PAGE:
The Emperor, the artist and the collector

from 06/12/2021 to 17/07/2022
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A special display at the Wallace Collection, London (6 December 2021 – 17 July 2022) tells the story of a painter and a collector who shared a passion for Napoleon I (1769–1821). Richard Seymour-Conway, 4th Marquess of Hertford (1800–1870), was known for his interest in eighteenth-century French art, yet he also collected works by contemporary French artists. He found in the works of Horace Vernet (1789–1863) the perfect illustrations of his admiration for the Emperor.

Hertford’s extensive art collection, inherited on his death by his illegitimate son and personal secretary Sir Richard Wallace, was left by the latter’s widow to the British nation, forming the nucleus of what is today The Wallace Collection.

The Emperor, the artist and the collector
Horace Vernet, Napoleon's Tomb, 1821 (P575) ©The Wallace Collection

On, find out more about the painting “Allegory of the exile and death of Napoleon I on St Helena” or “Napoleon’s tomb

Presentation of the exhibition by the Wallace Collection

Hertford, who lived in Paris near Vernet’s studio, acquired 46 paintings and eight watercolours by the artist with whom he seems to have been on friendly terms. However, 25 of these did not become part of the original Wallace bequest to the British nation in 1897. These works included L’Embarquement des Pêcheurs, currently in a private collection, and the four battle scenes, now in the National Gallery, London. L’Embarquement des Pêcheurs was sold at auction in 1913. This special display reunites it with other works from Hertford’s collection for the first time in 150 years.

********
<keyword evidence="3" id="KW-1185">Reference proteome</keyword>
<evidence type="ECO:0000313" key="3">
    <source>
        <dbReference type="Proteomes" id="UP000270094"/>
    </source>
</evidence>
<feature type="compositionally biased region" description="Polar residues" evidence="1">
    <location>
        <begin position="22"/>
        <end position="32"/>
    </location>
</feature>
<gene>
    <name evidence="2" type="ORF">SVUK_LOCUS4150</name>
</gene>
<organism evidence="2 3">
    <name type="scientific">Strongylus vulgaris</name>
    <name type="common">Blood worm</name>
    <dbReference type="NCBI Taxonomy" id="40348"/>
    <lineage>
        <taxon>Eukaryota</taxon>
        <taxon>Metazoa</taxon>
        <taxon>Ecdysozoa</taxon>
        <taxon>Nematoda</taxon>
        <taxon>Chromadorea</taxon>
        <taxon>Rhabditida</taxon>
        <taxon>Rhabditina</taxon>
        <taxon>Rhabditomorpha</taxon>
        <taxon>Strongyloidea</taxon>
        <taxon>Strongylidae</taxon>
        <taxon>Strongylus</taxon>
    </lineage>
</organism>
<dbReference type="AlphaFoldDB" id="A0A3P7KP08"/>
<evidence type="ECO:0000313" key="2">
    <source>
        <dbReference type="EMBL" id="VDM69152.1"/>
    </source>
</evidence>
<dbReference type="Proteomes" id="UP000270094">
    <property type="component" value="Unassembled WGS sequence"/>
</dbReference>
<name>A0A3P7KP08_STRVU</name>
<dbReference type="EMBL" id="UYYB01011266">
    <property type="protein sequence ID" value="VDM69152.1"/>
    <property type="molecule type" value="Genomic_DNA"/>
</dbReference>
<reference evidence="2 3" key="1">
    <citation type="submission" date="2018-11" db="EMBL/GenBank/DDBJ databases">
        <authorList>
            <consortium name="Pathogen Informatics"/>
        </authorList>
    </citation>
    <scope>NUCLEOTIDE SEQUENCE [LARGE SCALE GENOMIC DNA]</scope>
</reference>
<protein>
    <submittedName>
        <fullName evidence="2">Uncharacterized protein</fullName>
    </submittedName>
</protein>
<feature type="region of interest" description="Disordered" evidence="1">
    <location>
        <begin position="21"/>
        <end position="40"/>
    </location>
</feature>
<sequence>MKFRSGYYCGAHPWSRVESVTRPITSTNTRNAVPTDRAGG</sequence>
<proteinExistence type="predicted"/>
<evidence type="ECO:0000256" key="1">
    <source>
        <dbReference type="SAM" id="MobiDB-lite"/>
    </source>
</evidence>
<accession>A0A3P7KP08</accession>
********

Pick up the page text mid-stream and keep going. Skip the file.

Napoleon was considered by some a hero for creating an empire that encompassed much of Europe and for exporting the ideals of the Enlightenment beyond French borders. Others regarded him as a tyrant and dictator who placed his family and friends in positions of power and reintroduced slavery.

Vernet, who received the Legion of Honour for serving briefly in the National Guard in 1814, was one of the first artists to create a series of nostalgic images of the Napoleonic era. He was favoured amongst nineteenth-century collectors for his skill in painting romantic battle scenes and depicting veterans of the Napoleonic army, their fate and the nostalgia they may have experienced for the glories of war.

Webpage of the exhibition

Opening hours: 10am-5pm.

Free entry

Visitor Information

The Wallace Collection
Hertford House,
Manchester Square,
London W1U 3BN

Horace Vernet, The Dog of the Regiment Wounded, 1819-600 ©The Wallace Collection
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